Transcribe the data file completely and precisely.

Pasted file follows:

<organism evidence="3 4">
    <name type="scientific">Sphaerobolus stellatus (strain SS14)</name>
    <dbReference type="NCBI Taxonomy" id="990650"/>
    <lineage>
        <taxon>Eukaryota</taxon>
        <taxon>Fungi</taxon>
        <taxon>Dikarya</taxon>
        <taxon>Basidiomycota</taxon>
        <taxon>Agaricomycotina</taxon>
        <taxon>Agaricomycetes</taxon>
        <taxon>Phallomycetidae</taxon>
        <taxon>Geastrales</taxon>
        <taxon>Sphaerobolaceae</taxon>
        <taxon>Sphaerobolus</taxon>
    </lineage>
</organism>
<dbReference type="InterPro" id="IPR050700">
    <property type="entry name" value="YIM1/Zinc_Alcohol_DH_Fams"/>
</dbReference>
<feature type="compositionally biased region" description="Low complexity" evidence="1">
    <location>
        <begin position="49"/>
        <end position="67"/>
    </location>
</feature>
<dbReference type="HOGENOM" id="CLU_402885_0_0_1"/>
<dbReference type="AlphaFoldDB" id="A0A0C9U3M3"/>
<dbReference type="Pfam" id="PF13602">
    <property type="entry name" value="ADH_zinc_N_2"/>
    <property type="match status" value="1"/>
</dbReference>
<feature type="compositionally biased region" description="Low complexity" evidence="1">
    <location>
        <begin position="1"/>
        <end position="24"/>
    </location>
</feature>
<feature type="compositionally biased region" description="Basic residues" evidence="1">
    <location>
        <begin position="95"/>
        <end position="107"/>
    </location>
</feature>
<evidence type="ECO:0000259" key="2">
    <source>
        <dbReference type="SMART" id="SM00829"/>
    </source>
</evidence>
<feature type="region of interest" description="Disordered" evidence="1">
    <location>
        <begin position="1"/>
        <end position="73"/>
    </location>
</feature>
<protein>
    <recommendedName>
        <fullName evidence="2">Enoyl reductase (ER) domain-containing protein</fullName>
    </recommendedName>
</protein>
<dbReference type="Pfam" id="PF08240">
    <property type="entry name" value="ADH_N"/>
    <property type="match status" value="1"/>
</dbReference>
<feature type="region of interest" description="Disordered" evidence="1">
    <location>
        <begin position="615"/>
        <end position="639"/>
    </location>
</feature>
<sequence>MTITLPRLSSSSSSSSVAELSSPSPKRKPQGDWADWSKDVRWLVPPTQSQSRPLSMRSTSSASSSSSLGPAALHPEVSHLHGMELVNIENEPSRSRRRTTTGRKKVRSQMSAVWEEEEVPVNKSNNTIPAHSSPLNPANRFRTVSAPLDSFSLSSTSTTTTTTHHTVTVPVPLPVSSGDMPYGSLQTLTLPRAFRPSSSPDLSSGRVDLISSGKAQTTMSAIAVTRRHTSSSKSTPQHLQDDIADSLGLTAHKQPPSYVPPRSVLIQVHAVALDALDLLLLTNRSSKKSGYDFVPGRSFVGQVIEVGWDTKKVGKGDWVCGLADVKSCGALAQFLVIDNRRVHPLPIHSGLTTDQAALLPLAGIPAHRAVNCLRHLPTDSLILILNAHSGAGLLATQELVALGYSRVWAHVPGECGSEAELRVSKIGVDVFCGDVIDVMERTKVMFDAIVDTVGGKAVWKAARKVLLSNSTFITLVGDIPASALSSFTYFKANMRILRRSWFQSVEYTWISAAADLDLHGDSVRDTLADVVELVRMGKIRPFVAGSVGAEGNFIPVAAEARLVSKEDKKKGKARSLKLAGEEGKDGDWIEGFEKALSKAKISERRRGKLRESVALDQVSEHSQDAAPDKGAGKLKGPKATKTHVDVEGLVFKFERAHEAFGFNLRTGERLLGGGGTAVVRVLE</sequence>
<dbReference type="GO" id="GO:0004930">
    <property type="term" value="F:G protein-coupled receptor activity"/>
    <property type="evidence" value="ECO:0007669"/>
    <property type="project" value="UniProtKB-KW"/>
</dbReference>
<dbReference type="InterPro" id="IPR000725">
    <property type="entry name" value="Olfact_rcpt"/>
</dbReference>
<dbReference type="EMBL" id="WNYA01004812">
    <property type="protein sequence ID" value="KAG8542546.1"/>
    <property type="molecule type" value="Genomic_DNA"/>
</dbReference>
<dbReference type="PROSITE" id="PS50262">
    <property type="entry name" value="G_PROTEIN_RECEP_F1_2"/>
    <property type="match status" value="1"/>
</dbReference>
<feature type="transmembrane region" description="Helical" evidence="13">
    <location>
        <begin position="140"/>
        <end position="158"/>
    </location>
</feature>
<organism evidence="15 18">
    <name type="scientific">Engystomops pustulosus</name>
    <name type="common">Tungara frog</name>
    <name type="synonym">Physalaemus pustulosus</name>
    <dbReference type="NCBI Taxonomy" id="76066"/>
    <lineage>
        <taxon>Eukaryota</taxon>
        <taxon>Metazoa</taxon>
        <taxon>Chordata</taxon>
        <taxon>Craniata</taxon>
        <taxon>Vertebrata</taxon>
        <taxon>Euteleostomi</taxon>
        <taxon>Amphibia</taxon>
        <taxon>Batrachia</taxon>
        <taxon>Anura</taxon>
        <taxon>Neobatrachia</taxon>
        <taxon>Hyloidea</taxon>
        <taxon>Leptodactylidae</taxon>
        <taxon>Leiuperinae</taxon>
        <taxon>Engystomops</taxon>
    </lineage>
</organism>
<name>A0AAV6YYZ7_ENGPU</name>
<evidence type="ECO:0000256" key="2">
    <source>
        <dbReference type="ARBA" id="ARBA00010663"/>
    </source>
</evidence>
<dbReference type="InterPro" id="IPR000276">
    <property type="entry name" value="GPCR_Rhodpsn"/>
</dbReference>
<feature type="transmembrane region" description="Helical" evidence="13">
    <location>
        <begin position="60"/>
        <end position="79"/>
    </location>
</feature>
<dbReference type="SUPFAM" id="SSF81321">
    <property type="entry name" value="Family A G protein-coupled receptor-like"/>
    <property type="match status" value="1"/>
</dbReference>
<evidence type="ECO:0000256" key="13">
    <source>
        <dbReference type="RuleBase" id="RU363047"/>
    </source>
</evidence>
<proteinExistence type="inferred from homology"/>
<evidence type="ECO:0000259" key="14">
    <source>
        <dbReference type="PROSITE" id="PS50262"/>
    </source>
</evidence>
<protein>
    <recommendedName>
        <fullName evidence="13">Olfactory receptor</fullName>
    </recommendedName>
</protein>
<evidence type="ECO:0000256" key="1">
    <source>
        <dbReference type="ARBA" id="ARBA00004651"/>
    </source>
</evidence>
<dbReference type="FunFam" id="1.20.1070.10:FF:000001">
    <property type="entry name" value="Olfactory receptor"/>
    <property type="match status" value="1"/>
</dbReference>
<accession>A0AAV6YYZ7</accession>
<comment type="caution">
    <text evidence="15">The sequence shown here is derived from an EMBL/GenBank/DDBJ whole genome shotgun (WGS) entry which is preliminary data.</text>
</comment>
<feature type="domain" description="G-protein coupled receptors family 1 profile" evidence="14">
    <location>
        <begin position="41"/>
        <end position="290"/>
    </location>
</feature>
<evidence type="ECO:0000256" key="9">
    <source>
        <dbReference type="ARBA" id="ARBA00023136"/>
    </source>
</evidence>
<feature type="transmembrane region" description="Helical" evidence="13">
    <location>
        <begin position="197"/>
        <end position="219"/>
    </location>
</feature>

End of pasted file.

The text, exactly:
<organism evidence="3 4">
    <name type="scientific">Sphaerobolus stellatus (strain SS14)</name>
    <dbReference type="NCBI Taxonomy" id="990650"/>
    <lineage>
        <taxon>Eukaryota</taxon>
        <taxon>Fungi</taxon>
        <taxon>Dikarya</taxon>
        <taxon>Basidiomycota</taxon>
        <taxon>Agaricomycotina</taxon>
        <taxon>Agaricomycetes</taxon>
        <taxon>Phallomycetidae</taxon>
        <taxon>Geastrales</taxon>
        <taxon>Sphaerobolaceae</taxon>
        <taxon>Sphaerobolus</taxon>
    </lineage>
</organism>
<dbReference type="InterPro" id="IPR050700">
    <property type="entry name" value="YIM1/Zinc_Alcohol_DH_Fams"/>
</dbReference>
<feature type="compositionally biased region" description="Low complexity" evidence="1">
    <location>
        <begin position="49"/>
        <end position="67"/>
    </location>
</feature>
<dbReference type="HOGENOM" id="CLU_402885_0_0_1"/>
<dbReference type="AlphaFoldDB" id="A0A0C9U3M3"/>
<dbReference type="Pfam" id="PF13602">
    <property type="entry name" value="ADH_zinc_N_2"/>
    <property type="match status" value="1"/>
</dbReference>
<feature type="compositionally biased region" description="Low complexity" evidence="1">
    <location>
        <begin position="1"/>
        <end position="24"/>
    </location>
</feature>
<feature type="compositionally biased region" description="Basic residues" evidence="1">
    <location>
        <begin position="95"/>
        <end position="107"/>
    </location>
</feature>
<evidence type="ECO:0000259" key="2">
    <source>
        <dbReference type="SMART" id="SM00829"/>
    </source>
</evidence>
<feature type="region of interest" description="Disordered" evidence="1">
    <location>
        <begin position="1"/>
        <end position="73"/>
    </location>
</feature>
<protein>
    <recommendedName>
        <fullName evidence="2">Enoyl reductase (ER) domain-containing protein</fullName>
    </recommendedName>
</protein>
<dbReference type="Pfam" id="PF08240">
    <property type="entry name" value="ADH_N"/>
    <property type="match status" value="1"/>
</dbReference>
<feature type="region of interest" description="Disordered" evidence="1">
    <location>
        <begin position="615"/>
        <end position="639"/>
    </location>
</feature>
<sequence>MTITLPRLSSSSSSSSVAELSSPSPKRKPQGDWADWSKDVRWLVPPTQSQSRPLSMRSTSSASSSSSLGPAALHPEVSHLHGMELVNIENEPSRSRRRTTTGRKKVRSQMSAVWEEEEVPVNKSNNTIPAHSSPLNPANRFRTVSAPLDSFSLSSTSTTTTTTHHTVTVPVPLPVSSGDMPYGSLQTLTLPRAFRPSSSPDLSSGRVDLISSGKAQTTMSAIAVTRRHTSSSKSTPQHLQDDIADSLGLTAHKQPPSYVPPRSVLIQVHAVALDALDLLLLTNRSSKKSGYDFVPGRSFVGQVIEVGWDTKKVGKGDWVCGLADVKSCGALAQFLVIDNRRVHPLPIHSGLTTDQAALLPLAGIPAHRAVNCLRHLPTDSLILILNAHSGAGLLATQELVALGYSRVWAHVPGECGSEAELRVSKIGVDVFCGDVIDVMERTKVMFDAIVDTVGGKAVWKAARKVLLSNSTFITLVGDIPASALSSFTYFKANMRILRRSWFQSVEYTWISAAADLDLHGDSVRDTLADVVELVRMGKIRPFVAGSVGAEGNFIPVAAEARLVSKEDKKKGKARSLKLAGEEGKDGDWIEGFEKALSKAKISERRRGKLRESVALDQVSEHSQDAAPDKGAGKLKGPKATKTHVDVEGLVFKFERAHEAFGFNLRTGERLLGGGGTAVVRVLE</sequence>
<dbReference type="GO" id="GO:0004930">
    <property type="term" value="F:G protein-coupled receptor activity"/>
    <property type="evidence" value="ECO:0007669"/>
    <property type="project" value="UniProtKB-KW"/>
</dbReference>
<dbReference type="InterPro" id="IPR000725">
    <property type="entry name" value="Olfact_rcpt"/>
</dbReference>
<dbReference type="EMBL" id="WNYA01004812">
    <property type="protein sequence ID" value="KAG8542546.1"/>
    <property type="molecule type" value="Genomic_DNA"/>
</dbReference>
<dbReference type="PROSITE" id="PS50262">
    <property type="entry name" value="G_PROTEIN_RECEP_F1_2"/>
    <property type="match status" value="1"/>
</dbReference>
<feature type="transmembrane region" description="Helical" evidence="13">
    <location>
        <begin position="140"/>
        <end position="158"/>
    </location>
</feature>
<organism evidence="15 18">
    <name type="scientific">Engystomops pustulosus</name>
    <name type="common">Tungara frog</name>
    <name type="synonym">Physalaemus pustulosus</name>
    <dbReference type="NCBI Taxonomy" id="76066"/>
    <lineage>
        <taxon>Eukaryota</taxon>
        <taxon>Metazoa</taxon>
        <taxon>Chordata</taxon>
        <taxon>Craniata</taxon>
        <taxon>Vertebrata</taxon>
        <taxon>Euteleostomi</taxon>
        <taxon>Amphibia</taxon>
        <taxon>Batrachia</taxon>
        <taxon>Anura</taxon>
        <taxon>Neobatrachia</taxon>
        <taxon>Hyloidea</taxon>
        <taxon>Leptodactylidae</taxon>
        <taxon>Leiuperinae</taxon>
        <taxon>Engystomops</taxon>
    </lineage>
</organism>
<name>A0AAV6YYZ7_ENGPU</name>
<evidence type="ECO:0000256" key="2">
    <source>
        <dbReference type="ARBA" id="ARBA00010663"/>
    </source>
</evidence>
<dbReference type="InterPro" id="IPR000276">
    <property type="entry name" value="GPCR_Rhodpsn"/>
</dbReference>
<feature type="transmembrane region" description="Helical" evidence="13">
    <location>
        <begin position="60"/>
        <end position="79"/>
    </location>
</feature>
<dbReference type="SUPFAM" id="SSF81321">
    <property type="entry name" value="Family A G protein-coupled receptor-like"/>
    <property type="match status" value="1"/>
</dbReference>
<evidence type="ECO:0000256" key="13">
    <source>
        <dbReference type="RuleBase" id="RU363047"/>
    </source>
</evidence>
<proteinExistence type="inferred from homology"/>
<evidence type="ECO:0000259" key="14">
    <source>
        <dbReference type="PROSITE" id="PS50262"/>
    </source>
</evidence>
<protein>
    <recommendedName>
        <fullName evidence="13">Olfactory receptor</fullName>
    </recommendedName>
</protein>
<evidence type="ECO:0000256" key="1">
    <source>
        <dbReference type="ARBA" id="ARBA00004651"/>
    </source>
</evidence>
<dbReference type="FunFam" id="1.20.1070.10:FF:000001">
    <property type="entry name" value="Olfactory receptor"/>
    <property type="match status" value="1"/>
</dbReference>
<accession>A0AAV6YYZ7</accession>
<comment type="caution">
    <text evidence="15">The sequence shown here is derived from an EMBL/GenBank/DDBJ whole genome shotgun (WGS) entry which is preliminary data.</text>
</comment>
<feature type="domain" description="G-protein coupled receptors family 1 profile" evidence="14">
    <location>
        <begin position="41"/>
        <end position="290"/>
    </location>
</feature>
<evidence type="ECO:0000256" key="9">
    <source>
        <dbReference type="ARBA" id="ARBA00023136"/>
    </source>
</evidence>
<feature type="transmembrane region" description="Helical" evidence="13">
    <location>
        <begin position="197"/>
        <end position="219"/>
    </location>
</feature>